Hypothesis: this new breed of troll is meant to slip under Prof. Balogh’s defense screen.

Jan
Guest

Give me examples where I trolled

Jan
Guest

Hypothesis: conspiracy.
Question: why not apologize?
We are no trolls.
I am just new, foreign and seriously interested.
Shouldn’t be a problem.

petofi
Guest

I agree.
Martin & Jan give themselves away, not by substance, but simply by the plurality of their submissions. Proof positive of Trolldom is that the commenters kidnap the blog with a multitude of submissions…

old 1956
Guest

Martin’s comments are truly holding all the necessary revelations on Hungary.

My compliments to Martin.

Every future blog entry could rework some observations of Martin in a regular fashion.

Hungary is carrying out an insurgency against Western Europe in the disguise of an EU member.

Michael Kaplan
Guest

Sadly, the Dutch ambassador was on point;however, a diplomat “must” avoid playing into the regime’s hands. So some words might best have been left out, such as the reference to terrorism. On the other hand, given what is going on in my country, the USA, perhaps the ambassador was correct e.g.commenting on what is going on in terms of thecreation of manufactured enemies such as Mr. Soros, the vast corruption etc. in Hungary. By analogy, I hope ambassadors in USA are stronger in their criticism of Trump, but as in Hungary it may be best to avoid certain words so as to avoid playing into our regime’s hands.

wrfree
Guest

Re: ‘By analogy, I hope ambassadors in USA are stronger in their criticism of Trump’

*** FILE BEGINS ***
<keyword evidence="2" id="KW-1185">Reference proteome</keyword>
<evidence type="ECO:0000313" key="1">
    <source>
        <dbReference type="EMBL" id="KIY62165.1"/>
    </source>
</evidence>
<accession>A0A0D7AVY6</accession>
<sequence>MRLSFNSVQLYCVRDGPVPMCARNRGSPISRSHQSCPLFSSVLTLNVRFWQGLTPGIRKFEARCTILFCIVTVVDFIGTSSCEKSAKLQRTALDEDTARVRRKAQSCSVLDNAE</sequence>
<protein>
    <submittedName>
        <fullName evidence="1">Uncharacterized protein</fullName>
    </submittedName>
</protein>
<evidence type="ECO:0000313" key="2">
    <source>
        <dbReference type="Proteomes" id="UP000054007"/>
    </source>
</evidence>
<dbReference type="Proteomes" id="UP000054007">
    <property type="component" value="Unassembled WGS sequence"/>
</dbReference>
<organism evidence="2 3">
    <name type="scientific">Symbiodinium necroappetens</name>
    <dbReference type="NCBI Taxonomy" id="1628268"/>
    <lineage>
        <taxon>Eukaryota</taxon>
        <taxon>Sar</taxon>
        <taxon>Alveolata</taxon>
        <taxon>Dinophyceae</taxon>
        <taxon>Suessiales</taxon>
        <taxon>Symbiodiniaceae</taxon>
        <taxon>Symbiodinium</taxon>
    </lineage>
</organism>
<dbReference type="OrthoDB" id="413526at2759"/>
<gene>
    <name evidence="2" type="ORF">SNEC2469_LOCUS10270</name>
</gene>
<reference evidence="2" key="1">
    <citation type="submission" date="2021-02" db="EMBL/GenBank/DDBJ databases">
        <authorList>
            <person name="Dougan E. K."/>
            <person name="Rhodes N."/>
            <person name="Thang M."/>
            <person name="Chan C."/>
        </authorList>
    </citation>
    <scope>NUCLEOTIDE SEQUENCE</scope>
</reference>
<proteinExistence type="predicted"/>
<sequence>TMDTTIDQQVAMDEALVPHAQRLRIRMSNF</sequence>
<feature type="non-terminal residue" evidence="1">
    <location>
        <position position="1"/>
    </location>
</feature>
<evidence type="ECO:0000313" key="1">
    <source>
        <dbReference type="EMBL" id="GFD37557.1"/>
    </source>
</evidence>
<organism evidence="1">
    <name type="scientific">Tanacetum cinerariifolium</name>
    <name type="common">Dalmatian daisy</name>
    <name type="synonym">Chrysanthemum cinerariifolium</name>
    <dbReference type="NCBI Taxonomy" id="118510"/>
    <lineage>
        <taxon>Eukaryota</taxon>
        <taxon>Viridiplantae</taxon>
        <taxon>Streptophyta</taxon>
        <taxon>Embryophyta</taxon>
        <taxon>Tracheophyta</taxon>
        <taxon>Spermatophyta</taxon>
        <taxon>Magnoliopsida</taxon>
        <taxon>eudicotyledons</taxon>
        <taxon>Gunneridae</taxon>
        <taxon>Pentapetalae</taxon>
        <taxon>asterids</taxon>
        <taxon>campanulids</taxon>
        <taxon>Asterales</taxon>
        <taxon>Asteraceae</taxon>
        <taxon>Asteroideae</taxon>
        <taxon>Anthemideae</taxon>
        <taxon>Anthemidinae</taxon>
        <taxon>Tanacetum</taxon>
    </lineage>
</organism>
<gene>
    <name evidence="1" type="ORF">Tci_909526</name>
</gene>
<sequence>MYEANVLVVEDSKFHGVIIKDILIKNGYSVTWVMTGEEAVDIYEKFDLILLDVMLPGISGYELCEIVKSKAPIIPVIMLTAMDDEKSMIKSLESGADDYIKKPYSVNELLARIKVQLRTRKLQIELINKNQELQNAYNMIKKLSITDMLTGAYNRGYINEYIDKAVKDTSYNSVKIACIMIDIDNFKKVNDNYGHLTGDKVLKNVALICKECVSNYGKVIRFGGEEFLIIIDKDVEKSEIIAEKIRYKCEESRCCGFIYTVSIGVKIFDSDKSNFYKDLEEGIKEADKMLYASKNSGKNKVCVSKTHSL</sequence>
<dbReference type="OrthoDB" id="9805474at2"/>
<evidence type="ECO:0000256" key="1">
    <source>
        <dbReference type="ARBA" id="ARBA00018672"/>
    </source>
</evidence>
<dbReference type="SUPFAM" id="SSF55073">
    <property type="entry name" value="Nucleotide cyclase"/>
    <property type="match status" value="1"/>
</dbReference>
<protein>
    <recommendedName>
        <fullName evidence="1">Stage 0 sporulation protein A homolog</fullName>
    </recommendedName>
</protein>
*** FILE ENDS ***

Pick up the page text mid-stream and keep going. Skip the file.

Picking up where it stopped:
To my knowledge all seem to be on board. One of these days they may have to choose if this administration veers more off course. Maybe they will have to be like the Dutch ambassador telling it like it is. He in a sense laid it ‘ on the line’.

tappanch
Guest

Poll taken between August 10 and 12, sample size = 1003

Fidesz: 24%
Democratic parties (six of them): 23%
Jobbik: 10%

uncertain: 38%

http://www.publicus.hu/blog/partok_tamogatottsaga_es_politikusok_nepszersege_2017_augusztus/

tappanch
Guest

Here is another poll from mid-August, this one is by Závecz Research.

Fidesz: 26%
Democratic parties (8 of them): 22%
Jobbik: 13%

http://www.zaveczresearch.hu/35-millioan-kormanyvaltast-akarnak/

Member

Sadly enough, the story of the Hungarian ambassador’s faux-pas has made it into international media in a distorted form. People don’t read the original Hungarian interview but take Szíjjártó’s words at face value, editors work on the basis of shortened translations of translations, and everybody seems to believe that “Scheltema compared the Hungarian government and their operations with ISIS terrorists”.

Ferenc
Guest

That’s why I hope that tomorrow (on monday) the magazine ‘168ora’ together with the NL ambassy will come with a full transcript (incl.original recording) of the interview (which most likely was done in English).